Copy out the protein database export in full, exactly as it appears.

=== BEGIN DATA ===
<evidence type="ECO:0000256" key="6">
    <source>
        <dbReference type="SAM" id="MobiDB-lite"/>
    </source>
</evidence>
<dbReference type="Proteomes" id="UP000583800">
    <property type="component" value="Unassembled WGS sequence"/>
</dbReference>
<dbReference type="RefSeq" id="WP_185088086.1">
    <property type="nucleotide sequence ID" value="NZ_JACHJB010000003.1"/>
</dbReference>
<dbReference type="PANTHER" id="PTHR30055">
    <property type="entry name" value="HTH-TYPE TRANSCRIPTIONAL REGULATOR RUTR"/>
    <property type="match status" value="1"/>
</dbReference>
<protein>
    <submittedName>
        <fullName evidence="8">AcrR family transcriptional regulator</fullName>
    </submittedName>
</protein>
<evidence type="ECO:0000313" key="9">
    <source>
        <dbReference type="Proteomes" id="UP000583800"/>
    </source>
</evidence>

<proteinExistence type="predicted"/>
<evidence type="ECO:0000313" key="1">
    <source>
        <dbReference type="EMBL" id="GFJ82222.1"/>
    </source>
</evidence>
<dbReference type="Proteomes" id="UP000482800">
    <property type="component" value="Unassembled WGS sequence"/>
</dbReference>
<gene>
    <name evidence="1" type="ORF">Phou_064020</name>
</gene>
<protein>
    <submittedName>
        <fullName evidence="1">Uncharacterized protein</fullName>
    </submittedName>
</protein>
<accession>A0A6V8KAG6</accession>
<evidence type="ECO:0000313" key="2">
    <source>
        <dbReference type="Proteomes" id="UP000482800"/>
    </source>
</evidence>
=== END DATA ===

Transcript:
<evidence type="ECO:0000256" key="6">
    <source>
        <dbReference type="SAM" id="MobiDB-lite"/>
    </source>
</evidence>
<dbReference type="Proteomes" id="UP000583800">
    <property type="component" value="Unassembled WGS sequence"/>
</dbReference>
<dbReference type="RefSeq" id="WP_185088086.1">
    <property type="nucleotide sequence ID" value="NZ_JACHJB010000003.1"/>
</dbReference>
<dbReference type="PANTHER" id="PTHR30055">
    <property type="entry name" value="HTH-TYPE TRANSCRIPTIONAL REGULATOR RUTR"/>
    <property type="match status" value="1"/>
</dbReference>
<protein>
    <submittedName>
        <fullName evidence="8">AcrR family transcriptional regulator</fullName>
    </submittedName>
</protein>
<evidence type="ECO:0000313" key="9">
    <source>
        <dbReference type="Proteomes" id="UP000583800"/>
    </source>
</evidence>

<proteinExistence type="predicted"/>
<evidence type="ECO:0000313" key="1">
    <source>
        <dbReference type="EMBL" id="GFJ82222.1"/>
    </source>
</evidence>
<dbReference type="Proteomes" id="UP000482800">
    <property type="component" value="Unassembled WGS sequence"/>
</dbReference>
<gene>
    <name evidence="1" type="ORF">Phou_064020</name>
</gene>
<protein>
    <submittedName>
        <fullName evidence="1">Uncharacterized protein</fullName>
    </submittedName>
</protein>
<accession>A0A6V8KAG6</accession>
<evidence type="ECO:0000313" key="2">
    <source>
        <dbReference type="Proteomes" id="UP000482800"/>
    </source>
</evidence>